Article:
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Sunday, April 20, 2008

Ten Films You Should See If You Love Black People


from the Ebony/Jet site by Jacquie Jones

Spike Lee

I am one of the few people in the black world, it seems, who actually does not think Spike Lee’s debut film, She’s Gotta Have It, is essential viewing in this category. It is not as over-hyped as Melvin Van People’s Sweet Sweetback’s Badasss Song, but, let’s say, it’s got issues, in my opinion, that are not explained away by the youth of the filmmaker. That notwithstanding, I’m a big Spike Lee fan and could recommend a few titles for those of you who are too young to have been forced by your black nationalist friends to see these movies when they first appeared – Malcolm X and Four Little Girls, especially – but start with Do the Right Thing. In it, you will get a taste of Spike’s brilliant palate and his unmistakable love of black people, his virtuosity really. (For an even more in-depth look at this film and its moment, also see St. Claire Bourne’s “Making Do the Right Thing.”)

From IW: Okay. Over the years I have learned to keep my mouth shut over this movie, as it seems to be a perennial favorite of both Black and non-black fans. But this is my blog, so I can say what I want, and I have never liked this movie. I found it preachy, shrill, overwrought and heavy-handed. Yeah, I said it. I also found the characters to be loud, cartoonish, and ultimately annoying. All of it was just too much in every way.

But that is just my humble opinion.

Here is a clip kinda from the movie. It is a version of some scenes made with Fisher Price toys set on Sesame Street, with Ernie playing the Spike Lee character. It's pretty ingenious--not to mention freakin' hilarious. Now this I liked:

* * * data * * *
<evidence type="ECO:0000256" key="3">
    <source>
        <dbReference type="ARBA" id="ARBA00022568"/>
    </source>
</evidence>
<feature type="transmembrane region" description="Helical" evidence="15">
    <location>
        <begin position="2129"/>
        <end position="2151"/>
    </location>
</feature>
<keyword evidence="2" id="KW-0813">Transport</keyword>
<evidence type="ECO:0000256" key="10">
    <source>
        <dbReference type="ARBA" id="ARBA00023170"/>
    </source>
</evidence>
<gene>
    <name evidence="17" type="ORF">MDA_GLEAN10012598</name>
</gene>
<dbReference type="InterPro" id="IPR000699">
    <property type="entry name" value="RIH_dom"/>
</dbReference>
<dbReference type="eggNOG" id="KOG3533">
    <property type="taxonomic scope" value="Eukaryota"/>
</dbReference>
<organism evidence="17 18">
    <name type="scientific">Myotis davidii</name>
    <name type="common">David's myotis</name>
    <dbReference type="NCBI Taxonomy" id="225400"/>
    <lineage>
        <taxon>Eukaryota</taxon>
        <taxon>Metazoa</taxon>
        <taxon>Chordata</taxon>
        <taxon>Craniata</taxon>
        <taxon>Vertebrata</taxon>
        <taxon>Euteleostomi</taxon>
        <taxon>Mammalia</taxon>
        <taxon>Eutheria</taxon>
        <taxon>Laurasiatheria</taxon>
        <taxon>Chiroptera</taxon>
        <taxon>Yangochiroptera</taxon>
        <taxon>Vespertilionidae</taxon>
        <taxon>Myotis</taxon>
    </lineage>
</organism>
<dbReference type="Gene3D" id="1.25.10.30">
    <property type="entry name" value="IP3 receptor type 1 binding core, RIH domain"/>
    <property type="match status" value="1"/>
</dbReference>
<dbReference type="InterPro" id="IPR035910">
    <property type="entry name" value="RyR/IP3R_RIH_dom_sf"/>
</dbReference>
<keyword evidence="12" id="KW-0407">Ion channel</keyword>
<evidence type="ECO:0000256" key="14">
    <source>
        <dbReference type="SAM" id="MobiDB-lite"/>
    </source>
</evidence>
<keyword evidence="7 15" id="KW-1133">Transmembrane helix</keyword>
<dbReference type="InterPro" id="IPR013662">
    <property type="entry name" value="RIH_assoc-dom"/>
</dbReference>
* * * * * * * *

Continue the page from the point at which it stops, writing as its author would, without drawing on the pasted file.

Urban Thought said...

Say what you want? It's your space.

I have it in my DVD collection. I think anyone who can appreciate good cinema can appreciate this Spike Lee Joint. said...

"I have never liked this movie. I found it preachy, shrill, overwrought and heavy-handed. Yeah, I said it. I also found the characters to be loud, cartoonish, and ultimately annoying. All of it was just too much in every way."


justjudith said...

i rewatched it a coupla years ago and i'm with you. in fact, i haven't loved a spike movie until his later years. i thought he tried too hard with the earlier stuff. but i was in film school and couldn't say that -- especially not at howard.

Invisible Woman said...

@UT: Okay, we can agree to disagree on this one... :-)

@tba & jj: thank you!!!

Qadree said...

I think it would be good to distinguish between liking and appreciating a film like this at this point.

I think it's safe to say that we all have films that we enjoy that don't necessarily have much artistic merit, and there are also be films that make great contributions to the art of cinema that don't suit our personal tastes, but if a film doesn't meet our personal tastes that shouldn't mean that we call it a bad film.

I can't think of any other black filmmaker that took the art of cinema to where Spike Lee took it when this film came out, and I'm not counting Charles Burnett because technically his first film was not available until recently.

I can understand if you personally don't like the film, but I have to agree with Urban Thought, the level of skill and artistry that Spike Lee shows in this film is undeniable.

Invisible Woman said...

@qadree: OK...let me make it clear--I did not like OR appreciate Do The Right Thing. At all.

Don't get me wrong, there are films of his that I did not like of Spike's, but appreciated the efforts---School Daze and Bamboozled for instance. Say what you want about them, but no one has done anything like that before or since.

I also thought it was a feast for the senses in He Got Game and Inside Man.

I loved everything about 25th Hour.

I just thought Spike was trying way, way way, too hard on DTRT. Scriptwise and cinematically. Maybe his intentions were heartfelt or maybe he was stretching out, but I wasn't feeling it...I see your point, for sure, but I don't see me ever changing my mind about that, sorry :-(

Ehav Ever said...

Well, just look at the bright side. If Spike didn't make DTRT, then we wouldn't be able laugh and enjoy the Fisher Price/Sesame Street version of it. That was truly comical. Especially the ending.

Invisible Woman said...

@ehav: true! I love that clip!